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Describes the nature of a clinical study. Types include:
The purpose of this study is to evaluate the initial safety and effectiveness of Microburst VNS stimulation in subjects with refractory epilepsy.
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The purpose of this study is to compare ECG Belt Research System managed cardiac resynchronization therapy (CRT) patients and a control CRT group with respect to left ventricular (LV) remodeling.
The purpose of this study is to determine if it is possible to record a high quality fetal ECG using signals acquired inside of the birth canal (vagina).
The purpose of this study is to assess the time savings of VIVO device to guide ventricular ablation procedures compared to standard-of-care procedures utilizing electroanatomical mapping systems.
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Scottsdale/Phoenix, AZ, Rochester, MN
The purpose of this study is to develop a new technique based on the change in wave pattern as it passes through muscle tissue, to estimate the location of the self-sustaining regions of chaotic rhythms like human Atrial Fibrillation (AF).
The purpose of this study is to describe and assess the performance of a surface ECG AI algorithm to detect patients with asymptomatic left ventricular dysfunction.
The postnatal diagnosis of Long QT Syndrome (LQTS) is suggested by a prolonged QT interval on 12 lead electrocardiogram (ECG),a positive family history and/or characteristic arrhythmias and confirmed by genetic testing. LQTS testing cannot be performed successfully before birth as fetal ECG is not possible and direct measure of the fetal QT interval by magnetocardiography is limited. Genetic testing can be performed in utero, but there is risk to the pregnancy and the fetus. Although some fetuses present with arrhythmias easily recognized as LQTS (torsade des pointes (TdP) and/or 2° atrioventricular (AV) block, this is uncommon, occurring in <25% of fetal LQTS cases. Rather, the most common presentation of fetal LQTS is sinus bradycardia, a subtle rhythm disturbance that often is unappreciated to be abnormal. Consequently, the majority of LQTS cases are unsuspected and undiagnosed during fetal life, with dire consequences. For example, maternal medications commonly used during pregnancy can prolong the fetal QT interval and may provoke lethal fetal ventricular arrhythmias. But the most significant consequence is the missed opportunity for primary prevention of life threatening ventricular arrhythmias after birth because the infant is not suspected to have LQTS before birth. The over-arching goal of the study is to overcome the barriers to prenatal detection of LQTS. The investigators plan to do so by developing an algorithm using fetal heart rate (FHR) which will discriminate fetuses with or without LQTS. Immediate Goal: The investigators propose a multicenter pre-birth observational cohort study to develop a Fetal Heart Rate (FHR)/Gestational Age (GA) algorithm from a cohort of fetuses recruited from 13 national and international centers where one parent is known by prior genetic testing to have a mutation in one of the common LQTS genes: potassium voltage-gated channel subfamily Q member 1 (KCNQ1), potassium voltage-gated channel subfamily H member 2 (KCNH2), or sodium voltage-gated channel alpha subunit 5 (SCN5A). The investigators have chosen this population because 1) These mutations are the most common genetic causes of LQTS, and 2) Offspring will have high risk of LQTS as inheritance of these LQTS gene mutations is autosomal dominant. Thus, progeny of parents with a known mutation are at high (50%) risk of having the same parental LQTS mutation. The algorithm will be developed using FHR measured serially throughout pregnancy. All offspring will undergo postnatal genetic testing for the parental mutation as the gold standard for diagnosing the presence or absence of LQTS.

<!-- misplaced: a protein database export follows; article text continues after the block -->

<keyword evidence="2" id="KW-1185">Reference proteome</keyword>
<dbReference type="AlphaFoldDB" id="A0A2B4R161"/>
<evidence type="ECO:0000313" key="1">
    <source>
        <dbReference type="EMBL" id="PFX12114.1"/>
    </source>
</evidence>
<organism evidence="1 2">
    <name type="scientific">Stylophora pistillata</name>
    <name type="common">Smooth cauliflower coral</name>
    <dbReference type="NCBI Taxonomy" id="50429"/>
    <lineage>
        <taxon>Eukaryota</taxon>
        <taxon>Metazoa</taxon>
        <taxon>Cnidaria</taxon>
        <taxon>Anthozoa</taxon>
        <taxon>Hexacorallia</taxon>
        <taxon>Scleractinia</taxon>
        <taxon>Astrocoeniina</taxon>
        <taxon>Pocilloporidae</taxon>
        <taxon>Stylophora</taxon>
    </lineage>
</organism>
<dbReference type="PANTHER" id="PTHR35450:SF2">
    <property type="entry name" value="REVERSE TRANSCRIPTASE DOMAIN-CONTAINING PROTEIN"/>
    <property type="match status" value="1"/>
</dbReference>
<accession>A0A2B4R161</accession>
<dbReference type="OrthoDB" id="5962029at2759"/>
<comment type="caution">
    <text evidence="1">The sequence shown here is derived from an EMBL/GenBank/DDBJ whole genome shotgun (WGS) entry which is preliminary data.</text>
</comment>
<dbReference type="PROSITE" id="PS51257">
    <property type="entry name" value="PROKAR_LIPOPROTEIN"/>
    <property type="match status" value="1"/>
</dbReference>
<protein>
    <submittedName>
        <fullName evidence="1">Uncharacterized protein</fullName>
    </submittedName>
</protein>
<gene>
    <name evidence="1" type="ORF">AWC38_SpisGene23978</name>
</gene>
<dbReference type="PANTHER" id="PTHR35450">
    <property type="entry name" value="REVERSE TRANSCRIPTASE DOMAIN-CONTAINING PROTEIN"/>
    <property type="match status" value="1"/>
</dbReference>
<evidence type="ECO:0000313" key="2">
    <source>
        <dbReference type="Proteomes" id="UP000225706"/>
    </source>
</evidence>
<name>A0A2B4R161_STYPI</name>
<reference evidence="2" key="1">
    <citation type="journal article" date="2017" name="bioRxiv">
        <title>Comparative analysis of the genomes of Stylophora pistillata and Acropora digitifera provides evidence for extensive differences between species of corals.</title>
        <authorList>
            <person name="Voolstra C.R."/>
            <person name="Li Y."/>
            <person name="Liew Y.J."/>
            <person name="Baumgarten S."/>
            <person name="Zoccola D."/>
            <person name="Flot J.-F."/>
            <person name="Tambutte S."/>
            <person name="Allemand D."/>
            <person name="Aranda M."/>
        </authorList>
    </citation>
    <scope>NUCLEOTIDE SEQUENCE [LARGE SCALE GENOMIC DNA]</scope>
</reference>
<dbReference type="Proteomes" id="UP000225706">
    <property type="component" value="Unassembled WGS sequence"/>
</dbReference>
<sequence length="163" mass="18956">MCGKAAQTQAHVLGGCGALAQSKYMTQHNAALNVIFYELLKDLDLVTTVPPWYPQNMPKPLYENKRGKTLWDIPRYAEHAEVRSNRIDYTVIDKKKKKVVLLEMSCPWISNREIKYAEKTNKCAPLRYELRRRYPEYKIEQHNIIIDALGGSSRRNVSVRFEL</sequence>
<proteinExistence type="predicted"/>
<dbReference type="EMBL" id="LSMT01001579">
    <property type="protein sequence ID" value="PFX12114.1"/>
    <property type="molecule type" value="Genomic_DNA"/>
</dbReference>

The purpose of this study is to assess the feasibility of using the current FDA-approved AliveCor Kardia device and their AliveCor Tripod device (FDA Approval pending) to measure the QT/QTc in patients presenting to the Genetic Heart Rhythm Clinic.
The purpose of this study is to describe and assess the performance of a surface ECG AI algorithm to detect patients with asymptomatic left ventricular dysfunction in a large community setting, to validate our adapted LVEF algorithm in outpatients in the community, to use a combination of digital heart sounds and EKG data to identify structural heart diseases.
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